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Current Concepts in Pathogenesis, Diagnosis, and Management of Silicosis and Its Subtypes


Purpose of Review

Pneumoconiosis due to silicosis is still present due to modern industries such stone carving, garment industry, and road construction. We aim to discuss how to accurately diagnose silicosis, appropriately risk stratify patients with silicosis, and discuss potential new pharmacotherapies that may be of potential use in the future.

Recent Findings

Acute silicosis, chronic silicosis, and accelerated silicosis are 3 distinct clinical categories. Acute silicosis is the least common form and occurs with high exposures of silica dust in a short time frame. Patients with prolonged exposures at low concentrations have the highest risk of developing chronic silicosis. Chronic silicosis is the classic presentation of silicosis with a slow onset of symptoms. Accelerated silicosis has an earlier onset than chronic silicosis and presents within 5 to 10 years of exposure. Chronic silicosis and accelerated silicosis can lead to progressive massive fibrosis, which is silica nodules merging together with associated fibrosis. Based on cumulative dose, patients with silica exposure had an independent increased risk of developing lung cancer, with an additional cumulative risk among smokers. Lung transplant should be considered in patients with silicosis who develop severe lung disease. There is no current role for any pharmacological agents in silicosis; however, there is ongoing research to identify possible pharmacological agents.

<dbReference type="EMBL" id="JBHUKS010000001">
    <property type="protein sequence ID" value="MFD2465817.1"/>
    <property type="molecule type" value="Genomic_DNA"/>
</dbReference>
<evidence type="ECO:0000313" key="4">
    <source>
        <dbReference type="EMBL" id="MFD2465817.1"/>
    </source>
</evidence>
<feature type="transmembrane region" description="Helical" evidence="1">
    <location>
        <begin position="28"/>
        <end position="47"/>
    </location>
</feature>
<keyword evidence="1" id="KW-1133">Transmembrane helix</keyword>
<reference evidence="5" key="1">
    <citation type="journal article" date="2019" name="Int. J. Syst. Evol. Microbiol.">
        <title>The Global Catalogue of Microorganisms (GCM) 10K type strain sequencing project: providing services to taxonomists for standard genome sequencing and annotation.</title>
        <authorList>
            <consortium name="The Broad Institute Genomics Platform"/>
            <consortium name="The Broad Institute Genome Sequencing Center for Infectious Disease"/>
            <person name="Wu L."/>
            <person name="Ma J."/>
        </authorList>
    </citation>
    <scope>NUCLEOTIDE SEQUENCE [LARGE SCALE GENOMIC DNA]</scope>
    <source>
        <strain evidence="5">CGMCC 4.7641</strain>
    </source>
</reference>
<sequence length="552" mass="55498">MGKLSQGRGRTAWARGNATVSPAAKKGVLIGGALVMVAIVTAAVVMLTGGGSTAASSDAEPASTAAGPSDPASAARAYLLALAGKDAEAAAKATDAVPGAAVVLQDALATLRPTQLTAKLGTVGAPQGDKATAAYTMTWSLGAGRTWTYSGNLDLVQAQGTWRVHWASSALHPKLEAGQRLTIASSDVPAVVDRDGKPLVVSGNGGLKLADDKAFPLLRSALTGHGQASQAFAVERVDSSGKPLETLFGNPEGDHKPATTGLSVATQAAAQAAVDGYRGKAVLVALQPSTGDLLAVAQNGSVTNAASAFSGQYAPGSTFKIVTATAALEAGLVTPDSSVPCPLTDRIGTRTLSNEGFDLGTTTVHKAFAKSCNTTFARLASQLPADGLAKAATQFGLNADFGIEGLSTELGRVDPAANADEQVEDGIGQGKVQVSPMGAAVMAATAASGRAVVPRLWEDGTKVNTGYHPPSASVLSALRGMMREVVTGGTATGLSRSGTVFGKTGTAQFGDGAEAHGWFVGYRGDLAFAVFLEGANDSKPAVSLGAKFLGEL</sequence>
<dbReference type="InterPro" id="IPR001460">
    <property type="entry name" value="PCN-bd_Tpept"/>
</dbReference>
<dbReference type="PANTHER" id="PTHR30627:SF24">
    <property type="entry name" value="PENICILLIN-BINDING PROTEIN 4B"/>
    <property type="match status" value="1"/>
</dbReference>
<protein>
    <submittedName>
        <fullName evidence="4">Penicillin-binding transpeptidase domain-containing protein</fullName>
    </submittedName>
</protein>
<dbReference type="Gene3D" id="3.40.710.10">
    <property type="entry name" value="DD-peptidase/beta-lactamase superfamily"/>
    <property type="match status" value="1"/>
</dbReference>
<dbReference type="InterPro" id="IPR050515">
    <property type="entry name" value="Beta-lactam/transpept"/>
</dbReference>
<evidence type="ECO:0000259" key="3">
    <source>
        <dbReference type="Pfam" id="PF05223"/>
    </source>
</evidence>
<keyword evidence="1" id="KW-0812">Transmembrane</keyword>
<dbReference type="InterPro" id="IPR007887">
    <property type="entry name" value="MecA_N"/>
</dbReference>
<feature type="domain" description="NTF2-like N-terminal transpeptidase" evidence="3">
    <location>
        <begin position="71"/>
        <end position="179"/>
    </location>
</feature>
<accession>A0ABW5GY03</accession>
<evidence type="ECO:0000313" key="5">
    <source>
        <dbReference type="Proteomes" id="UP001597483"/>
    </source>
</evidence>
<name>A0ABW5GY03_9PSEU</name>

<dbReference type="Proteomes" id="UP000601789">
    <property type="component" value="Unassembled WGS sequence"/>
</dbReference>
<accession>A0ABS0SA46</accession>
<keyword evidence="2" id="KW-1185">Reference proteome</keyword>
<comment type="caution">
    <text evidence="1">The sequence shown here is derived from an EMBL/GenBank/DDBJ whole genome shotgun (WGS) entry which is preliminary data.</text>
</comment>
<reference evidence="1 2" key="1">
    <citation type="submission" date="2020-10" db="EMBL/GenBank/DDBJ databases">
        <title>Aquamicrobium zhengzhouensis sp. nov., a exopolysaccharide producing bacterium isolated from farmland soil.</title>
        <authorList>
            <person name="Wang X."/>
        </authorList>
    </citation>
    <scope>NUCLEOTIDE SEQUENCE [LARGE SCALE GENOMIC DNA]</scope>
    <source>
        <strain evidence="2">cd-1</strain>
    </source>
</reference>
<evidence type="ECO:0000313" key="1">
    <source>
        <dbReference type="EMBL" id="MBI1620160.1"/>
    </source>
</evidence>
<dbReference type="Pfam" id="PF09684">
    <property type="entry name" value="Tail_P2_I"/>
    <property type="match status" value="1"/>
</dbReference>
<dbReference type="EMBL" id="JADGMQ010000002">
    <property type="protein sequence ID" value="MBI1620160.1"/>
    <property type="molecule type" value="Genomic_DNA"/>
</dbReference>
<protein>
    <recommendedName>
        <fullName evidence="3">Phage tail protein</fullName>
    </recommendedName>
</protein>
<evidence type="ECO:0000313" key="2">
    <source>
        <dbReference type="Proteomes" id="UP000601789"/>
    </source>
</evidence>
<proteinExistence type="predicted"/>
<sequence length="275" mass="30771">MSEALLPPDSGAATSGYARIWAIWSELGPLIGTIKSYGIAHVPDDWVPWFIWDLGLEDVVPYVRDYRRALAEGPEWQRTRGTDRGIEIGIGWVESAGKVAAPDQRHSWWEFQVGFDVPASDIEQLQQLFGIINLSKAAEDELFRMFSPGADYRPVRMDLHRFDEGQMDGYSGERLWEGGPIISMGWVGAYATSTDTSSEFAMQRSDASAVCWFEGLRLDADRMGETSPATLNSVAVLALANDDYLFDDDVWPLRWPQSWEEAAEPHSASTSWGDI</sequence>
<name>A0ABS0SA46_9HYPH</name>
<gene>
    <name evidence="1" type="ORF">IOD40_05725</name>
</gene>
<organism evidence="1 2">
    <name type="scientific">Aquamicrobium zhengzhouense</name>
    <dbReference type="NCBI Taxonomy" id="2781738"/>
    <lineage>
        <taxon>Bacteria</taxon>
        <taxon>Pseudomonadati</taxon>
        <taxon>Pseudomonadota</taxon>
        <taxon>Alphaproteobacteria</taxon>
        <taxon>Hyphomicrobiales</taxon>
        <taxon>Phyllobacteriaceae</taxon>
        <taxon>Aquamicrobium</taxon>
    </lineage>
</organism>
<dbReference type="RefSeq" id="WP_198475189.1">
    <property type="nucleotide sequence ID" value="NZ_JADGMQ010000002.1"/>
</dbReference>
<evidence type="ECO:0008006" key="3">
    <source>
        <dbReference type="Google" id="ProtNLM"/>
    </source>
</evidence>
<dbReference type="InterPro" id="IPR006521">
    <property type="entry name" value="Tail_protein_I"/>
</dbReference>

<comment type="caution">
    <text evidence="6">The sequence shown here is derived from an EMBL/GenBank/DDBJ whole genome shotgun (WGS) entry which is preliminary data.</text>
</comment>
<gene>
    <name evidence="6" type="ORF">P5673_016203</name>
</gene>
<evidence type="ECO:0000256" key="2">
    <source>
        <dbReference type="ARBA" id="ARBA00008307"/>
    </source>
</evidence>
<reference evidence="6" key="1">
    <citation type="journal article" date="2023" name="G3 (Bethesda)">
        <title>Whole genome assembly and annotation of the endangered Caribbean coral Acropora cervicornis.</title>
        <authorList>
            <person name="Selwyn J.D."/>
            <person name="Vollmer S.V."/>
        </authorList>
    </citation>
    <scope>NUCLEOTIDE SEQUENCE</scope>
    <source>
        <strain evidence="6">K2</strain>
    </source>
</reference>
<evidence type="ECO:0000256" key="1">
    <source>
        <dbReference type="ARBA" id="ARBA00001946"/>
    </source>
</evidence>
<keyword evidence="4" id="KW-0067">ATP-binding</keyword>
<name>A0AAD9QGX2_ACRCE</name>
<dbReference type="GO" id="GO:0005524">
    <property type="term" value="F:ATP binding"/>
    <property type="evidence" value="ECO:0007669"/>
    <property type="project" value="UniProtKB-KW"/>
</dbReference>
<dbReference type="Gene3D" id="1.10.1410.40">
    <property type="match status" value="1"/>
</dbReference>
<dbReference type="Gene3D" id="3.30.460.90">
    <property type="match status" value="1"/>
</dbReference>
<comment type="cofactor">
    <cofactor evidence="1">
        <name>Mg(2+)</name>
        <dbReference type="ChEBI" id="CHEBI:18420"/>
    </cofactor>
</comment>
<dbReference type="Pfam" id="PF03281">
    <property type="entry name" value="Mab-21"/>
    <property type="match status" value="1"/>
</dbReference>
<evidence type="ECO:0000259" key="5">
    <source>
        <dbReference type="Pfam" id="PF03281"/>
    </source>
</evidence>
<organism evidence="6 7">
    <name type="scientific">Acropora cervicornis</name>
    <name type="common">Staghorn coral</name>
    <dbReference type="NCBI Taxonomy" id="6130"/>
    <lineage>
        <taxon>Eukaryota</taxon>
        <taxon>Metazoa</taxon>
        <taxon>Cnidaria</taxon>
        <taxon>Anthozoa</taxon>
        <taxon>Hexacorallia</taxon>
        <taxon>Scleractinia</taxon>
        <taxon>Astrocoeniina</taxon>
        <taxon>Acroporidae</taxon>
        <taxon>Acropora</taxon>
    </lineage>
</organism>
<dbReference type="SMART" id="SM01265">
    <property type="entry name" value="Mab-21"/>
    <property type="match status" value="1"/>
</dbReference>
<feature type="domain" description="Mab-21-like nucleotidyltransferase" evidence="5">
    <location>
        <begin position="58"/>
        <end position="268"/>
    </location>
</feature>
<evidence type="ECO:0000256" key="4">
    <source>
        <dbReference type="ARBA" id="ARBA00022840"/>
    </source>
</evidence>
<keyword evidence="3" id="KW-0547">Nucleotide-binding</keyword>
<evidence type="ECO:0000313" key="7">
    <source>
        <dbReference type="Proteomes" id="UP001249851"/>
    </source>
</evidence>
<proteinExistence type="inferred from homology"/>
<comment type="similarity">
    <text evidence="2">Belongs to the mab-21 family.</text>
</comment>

The diagnosis of silicosis is made based on occupational history, appropriate radiographic findings, and exclusion of other potential etiologies. Prevention of silica dust exposure remains crucial to reduce damage to the lungs.

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Correspondence to Sujith V. Cherian.

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Salahuddin, M., Cawasji, Z., Kaur, S. et al. Current Concepts in Pathogenesis, Diagnosis, and Management of Silicosis and Its Subtypes. Curr Pulmonol Rep 10, 135–142 (2021).

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  • Silicosis
  • Industry
  • Occupational exposure
  • Progressive massive fibrosis
  • N-acetylcysteine